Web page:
Hossein Tofighian: Discovering clay fragments in the waters of Bushehr on the coast of this city by the Research Department of University of Medical Sciences of Bushehr and, too, the pieces that were stuck into the net of local fishermen led the Institute of Archaeology in 2014 conduct an initial review of the region’s Maritime Archaeology. Accordingly, maritime archaeological excavations began from early August of this year (2016) in the waters of the coastal city of Bushehr and lasted for a month and Bushehr University of Medical Sciences together with the Institute of Archaeology conducted maritime excavations in the waters of Bushehr. In this season of discovery, four underwater divers carried out archaeological excavations which led to the discovery of a number of torpedo-shaped vats. In the beginning, through the buoy investment, the spots around the historical area, where we intended to carry out explorations, were identified. The historical site belongs to the merchant ship sunk in the Sassanid era, which, due to its closeness to the beach, seems to be left nothing of the ship and only its cargo may have remained healthy. Beside torpedo-shaped vats, other types of vats were identified in the area of Maritime Archaeology, that about 20 of these vats were removed from underwater in the archaeological surveys. Moreover, two torpedo-shaped vats were taken out so as to carry out scientific studies on them whereas these objects should be kept in the Province based on the laws of the country and studies should be conducted at the Organization of Cultural Heritage, Handicrafts and Tourism of the city of Bushehr. Finally, the more accurate results of these maritime archaeological excavations will be provided in the form of scientific articles and a comprehensive report. Given the importance of this historical site, it has been prepared as a case for the National Registration.

Ramin Adibi: And the last question is that how do you expect the future of maritime archaeology in Iran?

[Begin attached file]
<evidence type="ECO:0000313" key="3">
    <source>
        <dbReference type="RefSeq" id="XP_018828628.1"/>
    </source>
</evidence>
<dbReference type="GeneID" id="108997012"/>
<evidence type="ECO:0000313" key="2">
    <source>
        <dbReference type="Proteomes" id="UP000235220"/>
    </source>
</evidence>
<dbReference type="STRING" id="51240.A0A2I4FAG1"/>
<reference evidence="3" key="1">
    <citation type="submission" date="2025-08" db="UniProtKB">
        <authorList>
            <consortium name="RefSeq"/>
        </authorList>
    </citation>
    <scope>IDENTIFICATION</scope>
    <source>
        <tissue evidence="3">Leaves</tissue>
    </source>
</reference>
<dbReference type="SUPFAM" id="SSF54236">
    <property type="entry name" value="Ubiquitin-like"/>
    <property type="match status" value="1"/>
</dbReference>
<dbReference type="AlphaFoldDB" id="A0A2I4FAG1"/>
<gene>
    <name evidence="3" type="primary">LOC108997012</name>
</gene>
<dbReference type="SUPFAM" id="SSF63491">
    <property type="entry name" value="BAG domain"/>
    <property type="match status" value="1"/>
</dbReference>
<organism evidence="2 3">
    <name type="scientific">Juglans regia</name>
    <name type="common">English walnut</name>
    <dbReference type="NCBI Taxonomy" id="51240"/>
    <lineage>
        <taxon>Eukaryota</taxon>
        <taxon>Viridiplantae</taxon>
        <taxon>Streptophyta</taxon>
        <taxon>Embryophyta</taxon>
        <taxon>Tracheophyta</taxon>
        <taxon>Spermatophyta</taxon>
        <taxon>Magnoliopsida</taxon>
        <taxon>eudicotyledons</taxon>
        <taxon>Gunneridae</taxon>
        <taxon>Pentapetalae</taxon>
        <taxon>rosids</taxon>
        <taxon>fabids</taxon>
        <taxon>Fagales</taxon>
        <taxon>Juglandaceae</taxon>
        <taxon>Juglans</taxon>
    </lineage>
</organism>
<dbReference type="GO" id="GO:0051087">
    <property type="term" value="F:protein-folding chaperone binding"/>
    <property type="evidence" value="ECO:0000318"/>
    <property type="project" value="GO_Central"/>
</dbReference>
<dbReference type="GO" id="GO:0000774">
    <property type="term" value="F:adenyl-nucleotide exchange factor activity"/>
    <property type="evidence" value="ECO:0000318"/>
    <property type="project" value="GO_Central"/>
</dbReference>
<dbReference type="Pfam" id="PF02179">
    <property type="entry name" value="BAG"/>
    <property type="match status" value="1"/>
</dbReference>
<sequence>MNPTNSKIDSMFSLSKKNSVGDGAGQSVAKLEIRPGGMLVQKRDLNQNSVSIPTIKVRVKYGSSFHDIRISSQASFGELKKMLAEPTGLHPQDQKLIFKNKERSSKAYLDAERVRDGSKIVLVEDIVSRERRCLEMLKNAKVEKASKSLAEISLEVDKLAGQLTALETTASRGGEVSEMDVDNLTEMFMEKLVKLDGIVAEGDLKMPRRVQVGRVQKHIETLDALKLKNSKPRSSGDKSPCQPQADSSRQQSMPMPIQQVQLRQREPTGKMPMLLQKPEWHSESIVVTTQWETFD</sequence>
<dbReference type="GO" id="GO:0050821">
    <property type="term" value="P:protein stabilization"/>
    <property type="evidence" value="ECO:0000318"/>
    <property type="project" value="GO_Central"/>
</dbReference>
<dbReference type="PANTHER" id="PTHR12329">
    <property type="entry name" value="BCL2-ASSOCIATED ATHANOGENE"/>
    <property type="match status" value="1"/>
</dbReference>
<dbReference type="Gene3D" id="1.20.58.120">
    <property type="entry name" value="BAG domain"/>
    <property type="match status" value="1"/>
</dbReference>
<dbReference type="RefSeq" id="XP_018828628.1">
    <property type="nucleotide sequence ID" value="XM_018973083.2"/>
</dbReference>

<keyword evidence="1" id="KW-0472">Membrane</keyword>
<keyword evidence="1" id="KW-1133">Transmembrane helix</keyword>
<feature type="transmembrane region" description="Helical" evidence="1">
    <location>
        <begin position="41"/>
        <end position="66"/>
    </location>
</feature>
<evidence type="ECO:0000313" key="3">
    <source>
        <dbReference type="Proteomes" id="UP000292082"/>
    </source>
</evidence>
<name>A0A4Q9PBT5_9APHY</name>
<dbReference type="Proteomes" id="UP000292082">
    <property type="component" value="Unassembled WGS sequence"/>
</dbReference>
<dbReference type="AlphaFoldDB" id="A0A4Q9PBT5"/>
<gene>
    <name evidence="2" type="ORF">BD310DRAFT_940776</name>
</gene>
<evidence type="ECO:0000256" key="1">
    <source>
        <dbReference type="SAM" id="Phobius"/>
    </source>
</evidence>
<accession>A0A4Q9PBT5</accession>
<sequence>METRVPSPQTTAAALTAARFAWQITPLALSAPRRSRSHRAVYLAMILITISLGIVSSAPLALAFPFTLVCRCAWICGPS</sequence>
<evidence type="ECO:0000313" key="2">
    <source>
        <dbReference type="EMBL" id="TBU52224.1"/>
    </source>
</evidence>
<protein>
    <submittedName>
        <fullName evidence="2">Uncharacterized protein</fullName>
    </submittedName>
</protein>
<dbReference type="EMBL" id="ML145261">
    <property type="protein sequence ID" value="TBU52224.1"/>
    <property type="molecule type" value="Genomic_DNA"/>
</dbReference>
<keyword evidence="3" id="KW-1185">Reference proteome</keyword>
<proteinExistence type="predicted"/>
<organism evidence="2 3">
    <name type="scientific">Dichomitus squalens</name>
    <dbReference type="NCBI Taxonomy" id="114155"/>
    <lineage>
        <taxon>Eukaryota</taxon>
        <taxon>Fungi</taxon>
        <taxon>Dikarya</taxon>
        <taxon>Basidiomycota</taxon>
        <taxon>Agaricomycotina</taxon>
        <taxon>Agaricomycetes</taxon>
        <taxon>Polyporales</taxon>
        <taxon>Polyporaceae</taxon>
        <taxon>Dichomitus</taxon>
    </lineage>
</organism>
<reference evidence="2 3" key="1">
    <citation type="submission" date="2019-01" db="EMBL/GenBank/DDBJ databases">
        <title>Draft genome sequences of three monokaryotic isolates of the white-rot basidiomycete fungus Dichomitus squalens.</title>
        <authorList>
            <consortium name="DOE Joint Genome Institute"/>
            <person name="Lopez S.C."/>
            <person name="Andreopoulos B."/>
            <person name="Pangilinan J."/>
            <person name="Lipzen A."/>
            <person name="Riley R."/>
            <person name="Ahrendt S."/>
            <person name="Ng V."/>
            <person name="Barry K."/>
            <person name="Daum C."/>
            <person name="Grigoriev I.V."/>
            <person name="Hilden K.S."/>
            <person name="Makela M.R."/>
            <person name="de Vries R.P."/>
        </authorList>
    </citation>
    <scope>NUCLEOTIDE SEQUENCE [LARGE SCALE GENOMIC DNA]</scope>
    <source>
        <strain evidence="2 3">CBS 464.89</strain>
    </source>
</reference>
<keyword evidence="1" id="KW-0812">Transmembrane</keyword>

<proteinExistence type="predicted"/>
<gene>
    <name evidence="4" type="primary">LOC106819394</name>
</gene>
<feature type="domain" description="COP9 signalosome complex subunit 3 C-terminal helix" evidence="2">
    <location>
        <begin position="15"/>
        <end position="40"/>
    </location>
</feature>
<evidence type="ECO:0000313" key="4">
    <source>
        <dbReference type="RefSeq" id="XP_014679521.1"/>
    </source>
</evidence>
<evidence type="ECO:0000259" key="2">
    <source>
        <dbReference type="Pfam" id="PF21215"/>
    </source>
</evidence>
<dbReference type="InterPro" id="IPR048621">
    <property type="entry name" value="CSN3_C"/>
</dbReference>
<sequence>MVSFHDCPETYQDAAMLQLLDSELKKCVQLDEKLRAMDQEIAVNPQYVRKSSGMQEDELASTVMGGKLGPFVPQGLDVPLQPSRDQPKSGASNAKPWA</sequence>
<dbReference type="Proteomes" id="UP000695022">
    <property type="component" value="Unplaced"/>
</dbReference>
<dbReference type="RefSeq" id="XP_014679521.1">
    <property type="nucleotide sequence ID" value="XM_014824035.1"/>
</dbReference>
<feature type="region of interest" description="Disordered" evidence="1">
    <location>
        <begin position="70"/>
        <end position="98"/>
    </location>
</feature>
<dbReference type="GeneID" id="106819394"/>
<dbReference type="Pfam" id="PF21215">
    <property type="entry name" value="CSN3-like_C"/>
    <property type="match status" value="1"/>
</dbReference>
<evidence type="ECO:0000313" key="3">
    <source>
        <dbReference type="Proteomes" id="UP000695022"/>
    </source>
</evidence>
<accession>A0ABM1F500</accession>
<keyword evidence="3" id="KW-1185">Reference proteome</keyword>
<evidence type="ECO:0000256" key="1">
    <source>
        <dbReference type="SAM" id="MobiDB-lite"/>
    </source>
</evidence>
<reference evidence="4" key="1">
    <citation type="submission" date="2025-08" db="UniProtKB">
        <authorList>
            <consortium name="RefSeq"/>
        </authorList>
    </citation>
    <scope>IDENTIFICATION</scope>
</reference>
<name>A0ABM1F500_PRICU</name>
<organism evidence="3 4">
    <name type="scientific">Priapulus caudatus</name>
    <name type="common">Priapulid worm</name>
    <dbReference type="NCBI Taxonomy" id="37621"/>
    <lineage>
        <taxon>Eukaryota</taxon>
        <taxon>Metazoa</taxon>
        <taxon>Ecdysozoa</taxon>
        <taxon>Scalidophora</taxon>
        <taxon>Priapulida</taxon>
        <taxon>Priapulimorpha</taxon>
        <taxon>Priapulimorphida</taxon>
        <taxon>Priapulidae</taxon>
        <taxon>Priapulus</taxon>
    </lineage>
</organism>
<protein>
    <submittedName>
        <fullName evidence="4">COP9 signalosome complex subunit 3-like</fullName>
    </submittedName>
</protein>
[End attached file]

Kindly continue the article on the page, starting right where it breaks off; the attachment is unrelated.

Hossein Tofighian: Concerning the adoption of the Department of Maritime Archaeology in the new charts of the Research Institute of Cultural Heritage, from now on we will be able to equip the group with advanced equipment and we can take a number of graduates in archaeological studies that have diving training. The future plans of the Group of Maritime Archaeology are the survey of the coast of Persian Gulf in historic ports such as Mahrooyan, Siniz, Ganaveh, Reyshahr and Hazarmrdan, Jalali, Nemirom or Bataneh, and Nayband. We also have certain programs for the conservation and restoration of historic ships off the coast of the Caspian Sea. Of the most important programs of the Group is the training of the members in one of the experienced countries, like Turkey, in the field of maritime archeology, where the initial negotiations have been conducted in this regard.
….
Special thanks to Dr. Tofighian for this interview
ENDS

Press release and images provided by Ramin Adibi
© AMLM: Director of Archaeology of Maritime Landscape Magazine
For further information please contact:

info@farhang-darya.com
Ramin.adibi2012@gmail.com

Work Cited:

Adibi, R., 2016 . Nascent stage of Maritime Archaeology in Northern Borders of famous Maritime Crossroads: Persian Gulf. [Online] Available at: http://farhang-darya.com/2016/10/15/104/ [Accessed .. October ….].

Persian version (نسخه فارسی خبر)